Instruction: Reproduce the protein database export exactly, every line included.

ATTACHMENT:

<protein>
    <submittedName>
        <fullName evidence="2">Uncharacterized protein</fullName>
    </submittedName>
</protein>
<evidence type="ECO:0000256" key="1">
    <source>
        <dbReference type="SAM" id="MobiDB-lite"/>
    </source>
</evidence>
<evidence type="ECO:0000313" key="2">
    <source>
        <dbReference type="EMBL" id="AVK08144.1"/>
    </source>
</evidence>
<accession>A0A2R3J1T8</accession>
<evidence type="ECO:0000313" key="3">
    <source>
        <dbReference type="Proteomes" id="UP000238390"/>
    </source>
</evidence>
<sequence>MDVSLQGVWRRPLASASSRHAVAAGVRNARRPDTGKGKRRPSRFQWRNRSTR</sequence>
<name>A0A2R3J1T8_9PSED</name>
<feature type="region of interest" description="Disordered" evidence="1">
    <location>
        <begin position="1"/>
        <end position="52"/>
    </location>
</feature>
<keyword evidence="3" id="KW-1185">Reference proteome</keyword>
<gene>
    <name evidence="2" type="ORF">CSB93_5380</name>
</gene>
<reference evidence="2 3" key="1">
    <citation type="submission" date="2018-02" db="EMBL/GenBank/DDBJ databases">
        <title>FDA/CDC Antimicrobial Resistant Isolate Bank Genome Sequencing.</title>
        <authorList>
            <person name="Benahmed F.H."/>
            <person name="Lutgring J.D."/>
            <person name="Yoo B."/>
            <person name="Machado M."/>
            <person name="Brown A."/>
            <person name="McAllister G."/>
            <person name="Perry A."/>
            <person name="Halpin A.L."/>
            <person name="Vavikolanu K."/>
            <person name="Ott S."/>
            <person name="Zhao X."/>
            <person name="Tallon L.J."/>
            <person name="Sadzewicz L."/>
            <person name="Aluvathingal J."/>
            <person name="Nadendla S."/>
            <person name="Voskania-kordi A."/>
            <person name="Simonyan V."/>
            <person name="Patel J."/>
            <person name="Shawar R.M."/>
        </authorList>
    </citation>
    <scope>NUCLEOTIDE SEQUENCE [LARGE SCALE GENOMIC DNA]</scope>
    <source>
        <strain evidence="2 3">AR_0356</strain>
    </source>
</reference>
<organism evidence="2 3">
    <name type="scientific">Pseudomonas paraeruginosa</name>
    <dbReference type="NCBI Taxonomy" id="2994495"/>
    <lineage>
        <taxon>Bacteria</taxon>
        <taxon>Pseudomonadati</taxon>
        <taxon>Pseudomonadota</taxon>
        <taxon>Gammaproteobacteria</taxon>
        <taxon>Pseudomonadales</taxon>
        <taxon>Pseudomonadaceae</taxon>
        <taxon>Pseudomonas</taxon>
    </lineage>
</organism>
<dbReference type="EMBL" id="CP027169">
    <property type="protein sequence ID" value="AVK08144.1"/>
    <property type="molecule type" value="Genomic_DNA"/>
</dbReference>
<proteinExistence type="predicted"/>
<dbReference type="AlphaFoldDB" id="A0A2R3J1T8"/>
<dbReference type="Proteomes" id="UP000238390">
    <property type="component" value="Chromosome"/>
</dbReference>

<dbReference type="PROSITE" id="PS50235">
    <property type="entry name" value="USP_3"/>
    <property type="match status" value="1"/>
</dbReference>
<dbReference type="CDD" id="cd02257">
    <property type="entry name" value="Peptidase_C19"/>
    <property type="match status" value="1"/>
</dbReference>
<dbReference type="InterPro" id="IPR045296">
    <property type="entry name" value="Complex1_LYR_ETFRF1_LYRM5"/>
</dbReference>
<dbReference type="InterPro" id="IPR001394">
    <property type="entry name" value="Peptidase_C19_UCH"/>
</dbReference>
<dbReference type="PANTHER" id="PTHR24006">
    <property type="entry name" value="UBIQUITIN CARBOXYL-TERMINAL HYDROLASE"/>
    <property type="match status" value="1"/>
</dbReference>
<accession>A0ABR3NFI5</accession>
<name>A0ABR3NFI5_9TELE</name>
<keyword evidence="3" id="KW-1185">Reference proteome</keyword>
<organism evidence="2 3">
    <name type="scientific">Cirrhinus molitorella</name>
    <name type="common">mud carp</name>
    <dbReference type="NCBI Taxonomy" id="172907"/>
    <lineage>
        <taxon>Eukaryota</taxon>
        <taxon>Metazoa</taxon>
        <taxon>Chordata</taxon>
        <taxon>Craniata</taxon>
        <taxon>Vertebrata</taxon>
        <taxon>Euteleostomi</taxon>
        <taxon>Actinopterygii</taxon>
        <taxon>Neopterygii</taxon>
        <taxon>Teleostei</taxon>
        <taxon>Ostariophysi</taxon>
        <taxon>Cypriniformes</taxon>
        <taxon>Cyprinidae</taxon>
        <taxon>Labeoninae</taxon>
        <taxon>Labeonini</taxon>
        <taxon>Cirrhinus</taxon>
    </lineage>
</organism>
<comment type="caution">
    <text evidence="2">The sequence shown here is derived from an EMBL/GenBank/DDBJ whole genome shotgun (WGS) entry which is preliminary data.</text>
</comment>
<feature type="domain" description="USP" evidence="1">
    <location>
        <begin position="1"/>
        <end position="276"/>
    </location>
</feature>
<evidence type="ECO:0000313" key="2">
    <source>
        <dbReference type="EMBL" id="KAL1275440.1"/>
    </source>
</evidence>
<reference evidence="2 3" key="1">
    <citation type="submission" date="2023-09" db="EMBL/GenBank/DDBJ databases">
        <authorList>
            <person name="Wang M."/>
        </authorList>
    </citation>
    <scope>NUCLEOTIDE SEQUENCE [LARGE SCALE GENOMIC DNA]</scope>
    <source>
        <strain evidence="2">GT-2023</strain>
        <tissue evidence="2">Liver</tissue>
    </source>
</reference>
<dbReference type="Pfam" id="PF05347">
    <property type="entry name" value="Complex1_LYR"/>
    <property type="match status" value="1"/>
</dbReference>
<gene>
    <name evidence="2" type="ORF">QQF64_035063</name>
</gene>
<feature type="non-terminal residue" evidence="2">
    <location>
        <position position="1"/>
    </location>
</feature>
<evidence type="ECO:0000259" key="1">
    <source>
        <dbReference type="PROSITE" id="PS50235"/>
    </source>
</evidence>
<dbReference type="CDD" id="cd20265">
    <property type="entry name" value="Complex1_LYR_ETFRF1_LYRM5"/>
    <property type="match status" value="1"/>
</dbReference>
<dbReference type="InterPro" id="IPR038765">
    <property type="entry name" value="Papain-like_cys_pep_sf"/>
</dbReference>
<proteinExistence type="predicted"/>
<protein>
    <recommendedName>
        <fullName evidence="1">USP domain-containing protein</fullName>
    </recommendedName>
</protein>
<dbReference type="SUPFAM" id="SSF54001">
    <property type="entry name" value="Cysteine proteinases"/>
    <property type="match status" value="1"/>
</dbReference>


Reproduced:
<protein>
    <submittedName>
        <fullName evidence="2">Uncharacterized protein</fullName>
    </submittedName>
</protein>
<evidence type="ECO:0000256" key="1">
    <source>
        <dbReference type="SAM" id="MobiDB-lite"/>
    </source>
</evidence>
<evidence type="ECO:0000313" key="2">
    <source>
        <dbReference type="EMBL" id="AVK08144.1"/>
    </source>
</evidence>
<accession>A0A2R3J1T8</accession>
<evidence type="ECO:0000313" key="3">
    <source>
        <dbReference type="Proteomes" id="UP000238390"/>
    </source>
</evidence>
<sequence>MDVSLQGVWRRPLASASSRHAVAAGVRNARRPDTGKGKRRPSRFQWRNRSTR</sequence>
<name>A0A2R3J1T8_9PSED</name>
<feature type="region of interest" description="Disordered" evidence="1">
    <location>
        <begin position="1"/>
        <end position="52"/>
    </location>
</feature>
<keyword evidence="3" id="KW-1185">Reference proteome</keyword>
<gene>
    <name evidence="2" type="ORF">CSB93_5380</name>
</gene>
<reference evidence="2 3" key="1">
    <citation type="submission" date="2018-02" db="EMBL/GenBank/DDBJ databases">
        <title>FDA/CDC Antimicrobial Resistant Isolate Bank Genome Sequencing.</title>
        <authorList>
            <person name="Benahmed F.H."/>
            <person name="Lutgring J.D."/>
            <person name="Yoo B."/>
            <person name="Machado M."/>
            <person name="Brown A."/>
            <person name="McAllister G."/>
            <person name="Perry A."/>
            <person name="Halpin A.L."/>
            <person name="Vavikolanu K."/>
            <person name="Ott S."/>
            <person name="Zhao X."/>
            <person name="Tallon L.J."/>
            <person name="Sadzewicz L."/>
            <person name="Aluvathingal J."/>
            <person name="Nadendla S."/>
            <person name="Voskania-kordi A."/>
            <person name="Simonyan V."/>
            <person name="Patel J."/>
            <person name="Shawar R.M."/>
        </authorList>
    </citation>
    <scope>NUCLEOTIDE SEQUENCE [LARGE SCALE GENOMIC DNA]</scope>
    <source>
        <strain evidence="2 3">AR_0356</strain>
    </source>
</reference>
<organism evidence="2 3">
    <name type="scientific">Pseudomonas paraeruginosa</name>
    <dbReference type="NCBI Taxonomy" id="2994495"/>
    <lineage>
        <taxon>Bacteria</taxon>
        <taxon>Pseudomonadati</taxon>
        <taxon>Pseudomonadota</taxon>
        <taxon>Gammaproteobacteria</taxon>
        <taxon>Pseudomonadales</taxon>
        <taxon>Pseudomonadaceae</taxon>
        <taxon>Pseudomonas</taxon>
    </lineage>
</organism>
<dbReference type="EMBL" id="CP027169">
    <property type="protein sequence ID" value="AVK08144.1"/>
    <property type="molecule type" value="Genomic_DNA"/>
</dbReference>
<proteinExistence type="predicted"/>
<dbReference type="AlphaFoldDB" id="A0A2R3J1T8"/>
<dbReference type="Proteomes" id="UP000238390">
    <property type="component" value="Chromosome"/>
</dbReference>

<dbReference type="PROSITE" id="PS50235">
    <property type="entry name" value="USP_3"/>
    <property type="match status" value="1"/>
</dbReference>
<dbReference type="CDD" id="cd02257">
    <property type="entry name" value="Peptidase_C19"/>
    <property type="match status" value="1"/>
</dbReference>
<dbReference type="InterPro" id="IPR045296">
    <property type="entry name" value="Complex1_LYR_ETFRF1_LYRM5"/>
</dbReference>
<dbReference type="InterPro" id="IPR001394">
    <property type="entry name" value="Peptidase_C19_UCH"/>
</dbReference>
<dbReference type="PANTHER" id="PTHR24006">
    <property type="entry name" value="UBIQUITIN CARBOXYL-TERMINAL HYDROLASE"/>
    <property type="match status" value="1"/>
</dbReference>
<accession>A0ABR3NFI5</accession>
<name>A0ABR3NFI5_9TELE</name>
<keyword evidence="3" id="KW-1185">Reference proteome</keyword>
<organism evidence="2 3">
    <name type="scientific">Cirrhinus molitorella</name>
    <name type="common">mud carp</name>
    <dbReference type="NCBI Taxonomy" id="172907"/>
    <lineage>
        <taxon>Eukaryota</taxon>
        <taxon>Metazoa</taxon>
        <taxon>Chordata</taxon>
        <taxon>Craniata</taxon>
        <taxon>Vertebrata</taxon>
        <taxon>Euteleostomi</taxon>
        <taxon>Actinopterygii</taxon>
        <taxon>Neopterygii</taxon>
        <taxon>Teleostei</taxon>
        <taxon>Ostariophysi</taxon>
        <taxon>Cypriniformes</taxon>
        <taxon>Cyprinidae</taxon>
        <taxon>Labeoninae</taxon>
        <taxon>Labeonini</taxon>
        <taxon>Cirrhinus</taxon>
    </lineage>
</organism>
<comment type="caution">
    <text evidence="2">The sequence shown here is derived from an EMBL/GenBank/DDBJ whole genome shotgun (WGS) entry which is preliminary data.</text>
</comment>
<feature type="domain" description="USP" evidence="1">
    <location>
        <begin position="1"/>
        <end position="276"/>
    </location>
</feature>
<evidence type="ECO:0000313" key="2">
    <source>
        <dbReference type="EMBL" id="KAL1275440.1"/>
    </source>
</evidence>
<reference evidence="2 3" key="1">
    <citation type="submission" date="2023-09" db="EMBL/GenBank/DDBJ databases">
        <authorList>
            <person name="Wang M."/>
        </authorList>
    </citation>
    <scope>NUCLEOTIDE SEQUENCE [LARGE SCALE GENOMIC DNA]</scope>
    <source>
        <strain evidence="2">GT-2023</strain>
        <tissue evidence="2">Liver</tissue>
    </source>
</reference>
<dbReference type="Pfam" id="PF05347">
    <property type="entry name" value="Complex1_LYR"/>
    <property type="match status" value="1"/>
</dbReference>
<gene>
    <name evidence="2" type="ORF">QQF64_035063</name>
</gene>
<feature type="non-terminal residue" evidence="2">
    <location>
        <position position="1"/>
    </location>
</feature>
<evidence type="ECO:0000259" key="1">
    <source>
        <dbReference type="PROSITE" id="PS50235"/>
    </source>
</evidence>
<dbReference type="CDD" id="cd20265">
    <property type="entry name" value="Complex1_LYR_ETFRF1_LYRM5"/>
    <property type="match status" value="1"/>
</dbReference>
<dbReference type="InterPro" id="IPR038765">
    <property type="entry name" value="Papain-like_cys_pep_sf"/>
</dbReference>
<proteinExistence type="predicted"/>
<protein>
    <recommendedName>
        <fullName evidence="1">USP domain-containing protein</fullName>
    </recommendedName>
</protein>
<dbReference type="SUPFAM" id="SSF54001">
    <property type="entry name" value="Cysteine proteinases"/>
    <property type="match status" value="1"/>
</dbReference>